Coding Dojo

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DojoBook

When I first talked to [LaurentBossavit](/people/LaurentBossavit) about

the ParisDojo , he had an idea about writing a book about it that would help people to set up a regular dojo. The book would be small, light and easy to read, pragmatic and helpful. I am attracted by the idea of having something in print that would be relatively static and authoratative, as a complement to the more interactive material this wiki. To start with, I was just thinking of contributing some material to this website and get some feedback.

I think this book would include an introduction to the dojo concept, and information about what might go on at a dojo meeting. There would be advice about how to structure sessions, what to emphasize, and common problems to expect. I would hope to include research papers from people who have set up dojos, where they would share their experiences and wisdom. There would also be an example of at least one fully worked “Kata” which takes you step by step through completing it. (I’m not so sure about that one. It may be better as a webcast than as a book.) Then there would be a catalogue of suitable Kata exercises. Each kata would have a problem description, then some information about how difficult it is, what it aims to teach, and perhaps some hints on how to solve it. Then there might be a full analysis section written by people who think they have mastered the kata. People wishing to use the kata at their dojo could choose to not read that section until they had tried the kata for themselves.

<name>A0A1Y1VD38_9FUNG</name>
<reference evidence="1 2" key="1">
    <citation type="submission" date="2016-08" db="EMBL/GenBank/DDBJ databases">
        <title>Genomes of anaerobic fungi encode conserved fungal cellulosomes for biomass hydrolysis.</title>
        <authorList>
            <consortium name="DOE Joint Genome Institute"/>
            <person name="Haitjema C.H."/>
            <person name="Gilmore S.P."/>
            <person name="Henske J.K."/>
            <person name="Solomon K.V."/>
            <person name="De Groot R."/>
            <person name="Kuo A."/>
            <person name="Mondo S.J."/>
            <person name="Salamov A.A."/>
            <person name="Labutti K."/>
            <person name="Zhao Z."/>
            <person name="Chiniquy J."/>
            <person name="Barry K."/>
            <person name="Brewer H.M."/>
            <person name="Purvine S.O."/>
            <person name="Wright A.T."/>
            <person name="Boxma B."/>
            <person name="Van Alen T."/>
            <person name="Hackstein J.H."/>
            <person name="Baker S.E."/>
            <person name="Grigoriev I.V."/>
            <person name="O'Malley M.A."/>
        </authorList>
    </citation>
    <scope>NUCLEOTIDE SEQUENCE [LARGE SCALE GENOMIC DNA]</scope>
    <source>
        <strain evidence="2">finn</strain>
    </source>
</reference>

I have made a start on the KataCatalogue on this wiki, so please take a look and contribute if you have time and energy. If you are interested in contributing experience reports etc, do contact me directly. – EmilyBache